design for living in miniature (Feb, 1947)
design for living in miniature
BY RON ROMERO
Planning a new house? Town? School? Try it out first with made-to-scale plastic blocks!
THE building boom is on! Skyscrapers, air terminals, houses, churchesâ€”they’re sprouting like mushrooms. Each one is made entirely of plastic and is complete to the last detail in one hour. You can put up a whole city in an evening. Your living room rug will make an excellent site.
Yes, everything’s in miniature. But we’re not talking about toysâ€”though if you don’t have fun becoming architect-engineer overnight, you’re just an old scrooge and you can go sit in the corner and leer.
Made possible by tiny ingeniously designed pieces of building equipment and extremely simplified blueprints; these miniature buildings are intended as pre-views for anyone who wants to put up a building of practically any type. Architects can use them to show their clients exactly what their new homes are going to look like even before the ground is broken.
Home owners who want to renovate can make sure they are going to like the changes they intend to make. Industrialists can plan new factories, determining the exact location of machines and the amount of operating space that Will be required by the workers. Housing organizations can design slum-clearance projects and model communities. Municipal governments can organize the construction of public buildings and work out questions of zoning, traffic, and similar community problems.
Manufactured by the Du Page Plastics Company, of Chicago, the equipment for these miniature structures is put out in 10 different sized building sets ranging in price from $4 to $27.50, and having anywhere from 400 to 8,500 pieces. Each set carries a number of simplified building plans from which it is possible to build, from even the smallest set, as many as three or four different kinds of homes, and from the larger sets, as many as 20 different types of buildings.
The truly great value of these sets, however, is that instead of rigidly following the building plans in every detail, a builder can give free rein to his fancy, and can at any time change or improve on the plans in any way that he sees fit. Or if he wants to, he can go the whole hog, abandon the plans entirely, and just let his own imagination dictate precisely the kind of building he is going to construct. If he does this, it is esti-mated that from one of the larger sets, a builder can turn as many as 100 different structures of every shape, form, and size.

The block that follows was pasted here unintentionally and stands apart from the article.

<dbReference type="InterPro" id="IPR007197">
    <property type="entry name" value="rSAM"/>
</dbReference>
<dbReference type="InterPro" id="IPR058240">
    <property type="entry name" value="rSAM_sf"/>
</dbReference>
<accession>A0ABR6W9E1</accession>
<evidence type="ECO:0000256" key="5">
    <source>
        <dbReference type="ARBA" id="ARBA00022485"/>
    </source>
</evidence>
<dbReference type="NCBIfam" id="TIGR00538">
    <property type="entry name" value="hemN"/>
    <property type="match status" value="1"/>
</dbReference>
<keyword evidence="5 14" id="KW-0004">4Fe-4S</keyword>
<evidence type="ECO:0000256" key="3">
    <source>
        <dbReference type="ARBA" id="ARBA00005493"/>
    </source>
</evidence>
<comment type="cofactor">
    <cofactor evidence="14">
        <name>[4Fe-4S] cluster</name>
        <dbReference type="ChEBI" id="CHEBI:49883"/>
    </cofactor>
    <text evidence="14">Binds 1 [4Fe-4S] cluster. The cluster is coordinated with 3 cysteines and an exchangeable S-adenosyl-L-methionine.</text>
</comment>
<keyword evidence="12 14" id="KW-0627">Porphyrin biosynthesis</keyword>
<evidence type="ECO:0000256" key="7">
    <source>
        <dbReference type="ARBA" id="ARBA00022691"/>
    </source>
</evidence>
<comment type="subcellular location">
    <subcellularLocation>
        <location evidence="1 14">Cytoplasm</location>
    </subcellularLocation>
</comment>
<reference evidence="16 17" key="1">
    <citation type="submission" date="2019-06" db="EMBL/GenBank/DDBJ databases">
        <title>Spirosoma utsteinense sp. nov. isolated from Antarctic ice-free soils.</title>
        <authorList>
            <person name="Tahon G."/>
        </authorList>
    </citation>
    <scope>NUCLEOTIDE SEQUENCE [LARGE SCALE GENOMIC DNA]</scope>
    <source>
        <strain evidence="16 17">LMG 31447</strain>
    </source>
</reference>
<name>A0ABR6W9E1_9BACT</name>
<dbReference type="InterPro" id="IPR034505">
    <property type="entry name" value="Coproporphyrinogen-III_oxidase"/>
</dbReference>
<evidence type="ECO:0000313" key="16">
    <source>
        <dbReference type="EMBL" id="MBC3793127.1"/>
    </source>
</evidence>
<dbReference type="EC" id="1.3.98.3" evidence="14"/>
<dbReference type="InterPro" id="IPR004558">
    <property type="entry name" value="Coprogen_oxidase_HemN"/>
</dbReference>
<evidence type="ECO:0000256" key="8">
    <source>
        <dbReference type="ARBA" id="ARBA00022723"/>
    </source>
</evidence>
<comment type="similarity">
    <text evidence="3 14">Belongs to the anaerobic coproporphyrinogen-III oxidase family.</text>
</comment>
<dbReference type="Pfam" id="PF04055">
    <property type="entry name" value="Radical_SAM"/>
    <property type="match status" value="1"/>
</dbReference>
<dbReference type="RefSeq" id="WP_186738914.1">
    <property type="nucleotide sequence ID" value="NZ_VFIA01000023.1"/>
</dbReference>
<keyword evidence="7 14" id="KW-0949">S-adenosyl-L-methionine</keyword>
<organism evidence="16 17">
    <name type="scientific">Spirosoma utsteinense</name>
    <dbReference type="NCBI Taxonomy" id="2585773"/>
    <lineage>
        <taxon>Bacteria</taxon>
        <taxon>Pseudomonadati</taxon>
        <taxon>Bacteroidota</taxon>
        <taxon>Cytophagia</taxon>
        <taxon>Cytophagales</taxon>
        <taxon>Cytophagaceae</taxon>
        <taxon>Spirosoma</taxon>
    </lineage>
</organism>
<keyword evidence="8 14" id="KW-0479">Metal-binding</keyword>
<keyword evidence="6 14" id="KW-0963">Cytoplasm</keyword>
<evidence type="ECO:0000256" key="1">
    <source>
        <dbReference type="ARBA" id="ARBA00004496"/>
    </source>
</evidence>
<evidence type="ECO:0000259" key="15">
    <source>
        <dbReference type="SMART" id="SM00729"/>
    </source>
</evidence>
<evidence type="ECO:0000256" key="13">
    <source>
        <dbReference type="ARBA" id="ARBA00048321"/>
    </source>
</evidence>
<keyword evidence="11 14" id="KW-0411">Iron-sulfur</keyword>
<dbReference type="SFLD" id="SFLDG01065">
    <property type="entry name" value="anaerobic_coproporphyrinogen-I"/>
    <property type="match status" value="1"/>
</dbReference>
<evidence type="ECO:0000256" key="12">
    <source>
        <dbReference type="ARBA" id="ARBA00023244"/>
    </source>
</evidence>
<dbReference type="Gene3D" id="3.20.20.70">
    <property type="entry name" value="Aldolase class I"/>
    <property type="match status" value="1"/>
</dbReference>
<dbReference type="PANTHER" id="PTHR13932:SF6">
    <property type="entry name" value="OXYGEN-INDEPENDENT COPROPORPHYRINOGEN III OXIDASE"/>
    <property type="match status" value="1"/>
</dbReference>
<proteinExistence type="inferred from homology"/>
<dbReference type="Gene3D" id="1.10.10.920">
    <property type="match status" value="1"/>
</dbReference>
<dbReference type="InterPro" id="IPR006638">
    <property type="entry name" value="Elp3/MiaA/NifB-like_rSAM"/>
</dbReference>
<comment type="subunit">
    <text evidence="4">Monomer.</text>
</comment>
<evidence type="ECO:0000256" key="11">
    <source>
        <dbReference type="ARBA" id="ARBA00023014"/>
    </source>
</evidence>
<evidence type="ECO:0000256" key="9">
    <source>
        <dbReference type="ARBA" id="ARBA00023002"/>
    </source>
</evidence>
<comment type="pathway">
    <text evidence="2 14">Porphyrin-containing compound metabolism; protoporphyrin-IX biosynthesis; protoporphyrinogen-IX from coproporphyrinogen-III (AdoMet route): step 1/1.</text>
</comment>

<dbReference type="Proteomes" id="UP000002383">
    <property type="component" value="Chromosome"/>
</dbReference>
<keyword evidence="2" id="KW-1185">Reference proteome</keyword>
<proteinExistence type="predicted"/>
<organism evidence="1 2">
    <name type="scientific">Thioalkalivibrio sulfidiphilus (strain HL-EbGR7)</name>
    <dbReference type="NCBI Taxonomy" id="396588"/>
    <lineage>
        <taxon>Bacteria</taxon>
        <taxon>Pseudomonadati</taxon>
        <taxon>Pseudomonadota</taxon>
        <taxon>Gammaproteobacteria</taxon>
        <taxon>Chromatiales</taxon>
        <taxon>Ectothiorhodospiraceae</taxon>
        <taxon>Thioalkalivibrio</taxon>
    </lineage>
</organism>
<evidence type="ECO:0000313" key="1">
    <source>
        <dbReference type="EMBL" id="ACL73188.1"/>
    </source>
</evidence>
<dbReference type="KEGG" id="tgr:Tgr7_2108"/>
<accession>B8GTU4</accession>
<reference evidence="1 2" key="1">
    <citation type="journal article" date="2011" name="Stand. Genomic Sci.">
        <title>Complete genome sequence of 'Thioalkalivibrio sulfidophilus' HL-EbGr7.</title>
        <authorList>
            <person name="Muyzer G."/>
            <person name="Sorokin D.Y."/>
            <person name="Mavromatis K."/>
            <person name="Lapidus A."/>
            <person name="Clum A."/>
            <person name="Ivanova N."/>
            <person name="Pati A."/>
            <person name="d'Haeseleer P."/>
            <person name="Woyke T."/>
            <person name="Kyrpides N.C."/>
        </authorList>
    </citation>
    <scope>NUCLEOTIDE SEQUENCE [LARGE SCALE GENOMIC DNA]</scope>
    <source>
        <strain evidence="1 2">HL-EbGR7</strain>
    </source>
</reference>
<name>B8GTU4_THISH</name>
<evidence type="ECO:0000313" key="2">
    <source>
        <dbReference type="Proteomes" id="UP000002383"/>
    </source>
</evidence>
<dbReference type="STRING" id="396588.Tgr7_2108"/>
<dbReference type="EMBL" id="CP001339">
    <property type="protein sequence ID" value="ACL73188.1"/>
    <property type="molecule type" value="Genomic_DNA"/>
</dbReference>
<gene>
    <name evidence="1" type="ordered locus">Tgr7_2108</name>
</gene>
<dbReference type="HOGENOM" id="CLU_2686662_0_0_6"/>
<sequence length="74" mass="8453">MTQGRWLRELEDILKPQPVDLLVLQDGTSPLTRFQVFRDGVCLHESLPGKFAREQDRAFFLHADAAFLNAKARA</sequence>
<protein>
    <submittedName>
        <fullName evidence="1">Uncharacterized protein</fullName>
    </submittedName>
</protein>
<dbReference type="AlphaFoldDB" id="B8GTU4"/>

In setting out to put up a miniature building, the builder starts with a composition base-board which is perforated with tiny holes set fairly close together. Into these holes he inserts a number of slender wooden poles, using taller poles where he wants a wall to be high, shorter poles where the wall is to be low, and leaving spaces between them where he eventually intends to place his windows and doors. Using tiny vinylite plastic bricks, each having two holes, the builder can begin his walls. Merely by sliding one brick down on top of another, he can quickly raise a wall to any height he desires.
By means of small dowels which can be inserted into bricks expressly designed for the purpose! the builder can attach his doors, steps, window boxes, chimneys, shutters, and windowsâ€”the latter being composed of bricks made of clear transparent plastic. To erect a conventional slanting roof, the builder uses tiny ceiling beams, the lower ends of which are held in position by means of flat “gutter-type” bricks which are placed at the tops of the walls and which have small slots into which the beam-ends fit. To secure the beams at their apex, the builder uses a ridge pole. From here the builder can quickly proceed to affix his shingles, which are held in place by notches in the ceiling beams, and prestoâ€”another miniature house is built.
But even then his home isn’t finished, for no home is complete until the grounds have been properly landscaped. For this purpose each building set carries a small instruction booklet which shows how any number of odds and ends can be used to landscape a miniature plot. For instance, a piece of old toweling, dyed green and mowed with a pair of scissors to give it that neat, close-cropped look, makes a handsome lawn.
Pieces of old sponge rubber, also dyed green, can easily be shaped with scissors into trim-looking hedges and shrubbery. Toothpicks wired or glued together make excellent lattice work for the garden or for a grape arbor. A strip of coarse sandpaper makes a realistic gravel walk. A concave button yanked off last year’s – overcoat can be painted and then mounted on a tiny round stick to make a convincing birdbath. Small, irregular, flat stones can be delicately stained and jig-sawed together for attractive flagstone paths.
Twigs, weeds, and dyed wood shavings glued together make fine trees. A few stones, pebbles, and moss around a small mirror, and your miniature house boasts a rock garden with a tiny pool. And finally, after you’ve had a good view of what your home is going to look like in the summer, you can spray the whole thing with soap Hakes and artificial snow to see just what it is going to look like in the winter.
Front these building sets almost any type of private home can be constructed â€”a summer Cape-Cod home, a conventional one or two-story house, a home designed for the city, or an ultra-modern country home with curved glass walls and a top-floor solarium. Model railroaders can have a field day, too.